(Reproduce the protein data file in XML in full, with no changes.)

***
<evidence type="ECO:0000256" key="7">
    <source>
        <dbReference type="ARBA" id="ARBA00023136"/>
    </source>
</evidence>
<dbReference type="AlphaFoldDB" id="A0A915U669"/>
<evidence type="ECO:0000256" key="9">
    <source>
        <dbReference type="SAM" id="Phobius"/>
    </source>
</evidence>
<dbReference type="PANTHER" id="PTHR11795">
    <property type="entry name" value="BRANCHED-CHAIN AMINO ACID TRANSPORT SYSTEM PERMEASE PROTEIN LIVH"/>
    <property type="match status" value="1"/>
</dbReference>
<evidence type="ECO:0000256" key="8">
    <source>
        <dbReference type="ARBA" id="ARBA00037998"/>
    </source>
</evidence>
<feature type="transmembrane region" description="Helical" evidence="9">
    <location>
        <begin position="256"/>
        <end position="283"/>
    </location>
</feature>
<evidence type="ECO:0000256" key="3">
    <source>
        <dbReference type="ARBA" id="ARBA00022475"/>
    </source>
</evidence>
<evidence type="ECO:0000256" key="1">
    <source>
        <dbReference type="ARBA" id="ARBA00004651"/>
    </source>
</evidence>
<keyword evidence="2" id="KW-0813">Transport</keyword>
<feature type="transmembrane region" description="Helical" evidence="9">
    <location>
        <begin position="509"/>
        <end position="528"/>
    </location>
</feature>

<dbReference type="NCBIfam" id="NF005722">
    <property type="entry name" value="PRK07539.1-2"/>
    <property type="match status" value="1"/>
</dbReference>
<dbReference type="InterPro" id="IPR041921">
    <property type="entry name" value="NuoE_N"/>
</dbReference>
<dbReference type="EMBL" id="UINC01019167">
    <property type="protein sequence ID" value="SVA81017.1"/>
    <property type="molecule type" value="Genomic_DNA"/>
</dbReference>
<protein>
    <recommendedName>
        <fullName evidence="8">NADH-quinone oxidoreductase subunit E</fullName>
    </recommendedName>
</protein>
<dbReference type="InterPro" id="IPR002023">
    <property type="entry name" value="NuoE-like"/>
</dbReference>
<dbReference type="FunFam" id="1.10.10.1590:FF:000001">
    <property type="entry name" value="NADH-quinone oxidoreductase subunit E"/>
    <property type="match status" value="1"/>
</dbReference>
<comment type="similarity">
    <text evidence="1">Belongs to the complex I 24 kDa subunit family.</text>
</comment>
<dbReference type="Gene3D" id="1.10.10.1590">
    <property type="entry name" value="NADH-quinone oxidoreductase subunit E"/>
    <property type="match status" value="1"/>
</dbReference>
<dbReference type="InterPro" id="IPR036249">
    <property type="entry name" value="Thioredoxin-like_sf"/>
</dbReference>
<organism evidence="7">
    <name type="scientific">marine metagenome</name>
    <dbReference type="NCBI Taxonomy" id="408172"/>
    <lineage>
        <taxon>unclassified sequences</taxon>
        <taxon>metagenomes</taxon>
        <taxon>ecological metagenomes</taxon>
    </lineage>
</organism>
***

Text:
<evidence type="ECO:0000256" key="7">
    <source>
        <dbReference type="ARBA" id="ARBA00023136"/>
    </source>
</evidence>
<dbReference type="AlphaFoldDB" id="A0A915U669"/>
<evidence type="ECO:0000256" key="9">
    <source>
        <dbReference type="SAM" id="Phobius"/>
    </source>
</evidence>
<dbReference type="PANTHER" id="PTHR11795">
    <property type="entry name" value="BRANCHED-CHAIN AMINO ACID TRANSPORT SYSTEM PERMEASE PROTEIN LIVH"/>
    <property type="match status" value="1"/>
</dbReference>
<evidence type="ECO:0000256" key="8">
    <source>
        <dbReference type="ARBA" id="ARBA00037998"/>
    </source>
</evidence>
<feature type="transmembrane region" description="Helical" evidence="9">
    <location>
        <begin position="256"/>
        <end position="283"/>
    </location>
</feature>
<evidence type="ECO:0000256" key="3">
    <source>
        <dbReference type="ARBA" id="ARBA00022475"/>
    </source>
</evidence>
<evidence type="ECO:0000256" key="1">
    <source>
        <dbReference type="ARBA" id="ARBA00004651"/>
    </source>
</evidence>
<keyword evidence="2" id="KW-0813">Transport</keyword>
<feature type="transmembrane region" description="Helical" evidence="9">
    <location>
        <begin position="509"/>
        <end position="528"/>
    </location>
</feature>

<dbReference type="NCBIfam" id="NF005722">
    <property type="entry name" value="PRK07539.1-2"/>
    <property type="match status" value="1"/>
</dbReference>
<dbReference type="InterPro" id="IPR041921">
    <property type="entry name" value="NuoE_N"/>
</dbReference>
<dbReference type="EMBL" id="UINC01019167">
    <property type="protein sequence ID" value="SVA81017.1"/>
    <property type="molecule type" value="Genomic_DNA"/>
</dbReference>
<protein>
    <recommendedName>
        <fullName evidence="8">NADH-quinone oxidoreductase subunit E</fullName>
    </recommendedName>
</protein>
<dbReference type="InterPro" id="IPR002023">
    <property type="entry name" value="NuoE-like"/>
</dbReference>
<dbReference type="FunFam" id="1.10.10.1590:FF:000001">
    <property type="entry name" value="NADH-quinone oxidoreductase subunit E"/>
    <property type="match status" value="1"/>
</dbReference>
<comment type="similarity">
    <text evidence="1">Belongs to the complex I 24 kDa subunit family.</text>
</comment>
<dbReference type="Gene3D" id="1.10.10.1590">
    <property type="entry name" value="NADH-quinone oxidoreductase subunit E"/>
    <property type="match status" value="1"/>
</dbReference>
<dbReference type="InterPro" id="IPR036249">
    <property type="entry name" value="Thioredoxin-like_sf"/>
</dbReference>
<organism evidence="7">
    <name type="scientific">marine metagenome</name>
    <dbReference type="NCBI Taxonomy" id="408172"/>
    <lineage>
        <taxon>unclassified sequences</taxon>
        <taxon>metagenomes</taxon>
        <taxon>ecological metagenomes</taxon>
    </lineage>
</organism>